Witnesses to history
Four teenagers drive all night to reach Washington, D.C., in time to see the late President Kennedy laid to rest.
If memory serves me correctly, Mrs. Gaynor packed enough apple juice, roast beef and turkey sandwiches, pears and apples, Oreo cookies, and, of course, paper napkins to sustain the entire basketball team at Wheatley High School. But this was no bus trip to a game – and there were just four of us teenagers heading to Washington, D.C. – to attend President Kennedy's funeral.
I seem to recall that Mr. Gaynor gathered us around the oval pine table in his family's dining room and gave us turn-by-turn directions to the nation's capital, although it was clear that the other dads – Mr. Kotcher, Mr. Diamond, and my father – would have loved to have unfolded their own Rand McNally Eastern United States road maps and showed us the way, inch by inch: the Long Island Expressway to the potholed Brooklyn-Queens Expressway to the Verrazano-Narrows Bridge all the way across Staten Island to the Goethals Bridge, and then the long New Jersey Turnpike.
Aside from an unscheduled stop at the Joyce Cary Rest Area (so Jon, the most mechanical of this most unmechanical crew, could jury-rig the hanging muffler), we headed straight down I-95, rumbling through darkly industrial Baltimore at 3 a.m., and arriving in Washington an hour later.
The melancholy line of mourners under hazy streetlamps leading to the Capitol Rotunda was miles long. A kindly cop on horseback shook his head and said we'd never make it in time. Pointing behind him, he suggested that we drive to Arlington National Cemetery.
Somehow – to this day I don't know how – we found our way out there before dawn, shivering as we dropped down onto the dewy lawn, no more than 10 feet from the spot where groundskeepers would soon come to blow away the leaves and place a carpet of fake grass around the dark rectangular hole.
We were there before the Secret Service men in dark suits staked out their posts. Before the spit-and-polish soldier with "scrambled eggs" on his hat politely kicked us out of the low branches of a tree. Before the crowds, mostly adults looking as though they were going to a fall picnic, elbowed their way in front of us.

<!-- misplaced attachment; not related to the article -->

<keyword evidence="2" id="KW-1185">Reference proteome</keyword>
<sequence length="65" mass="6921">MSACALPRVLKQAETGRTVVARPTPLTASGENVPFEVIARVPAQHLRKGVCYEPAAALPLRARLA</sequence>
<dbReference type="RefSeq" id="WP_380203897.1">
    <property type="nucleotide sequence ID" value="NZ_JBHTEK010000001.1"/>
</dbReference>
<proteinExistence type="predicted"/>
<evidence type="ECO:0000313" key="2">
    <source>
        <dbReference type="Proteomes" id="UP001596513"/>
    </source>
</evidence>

From there, I remember almost everything that passed before my watery eyes that chilly morning. The caissons, Indian Prime Minister Jawaharlal Nehru, Ethiopian leader Haile Selassie, and French head of state Charles de Gaulle with his hat high above the other heads in the cold crowd.
Yet, all these years later, one thing stands out above all else: I remain mystified that our typically overprotective suburban parents had actually allowed us to leave our safe homes at all that evening – at 11 p.m. no less – for such a long trip. Four coddled boys piling into my Ford Fairlane (nicknamed the Green Weenie), heading out for a rendezvous with history.
Certainly each of us must have tried the old dodge about how all the other mothers had already said yes, "... even Mrs. Gaynor." But I can't imagine why it would have worked. It never had before.
Nevertheless, my mother – who was a cum laude graduate of the "I don't care if the president of the United States allows his children to...." school of parenting – must have been mightily impressed by something.
Or maybe she and the others just knew that this was something not to be missed, something their sons should never forget.
And I have not forgotten.
Even so, from this vantage point as the father of seven grown children, I have to admit that I wouldn't have allowed any of my teenagers to leave the house in the middle of the night and drive five hours for anyone's funeral, no matter how historic. "Go tomorrow morning, if you must," I would have said.
But, of course, for us on the evening of Nov. 24, 1963, that would have been too late. For some things – births, weddings, and state funerals – you just have to be there on time, or you'll miss everything.
Looking back, I'm almost certain that the four of us lacked the humility and the perspective to properly thank our parents for allowing us to be part of this indelible moment in our history.
So, this Thanksgiving, in addition to expressing my gratitude for the grace I have found in my life, I also quietly thanked – although it's 44 years too late – Lillian and Samuel Lewis of Roslyn Heights, N.Y.; Betty and George Gaynor of Albertson, N.Y.; Zeke and Helen Kotcher of Old Westbury, N.Y.; and, wherever they are, Saul and Bea Diamond of Roslyn Heights for their uncharacteristic indulgence and for their remarkable courage and foresight. Thanks for the memories.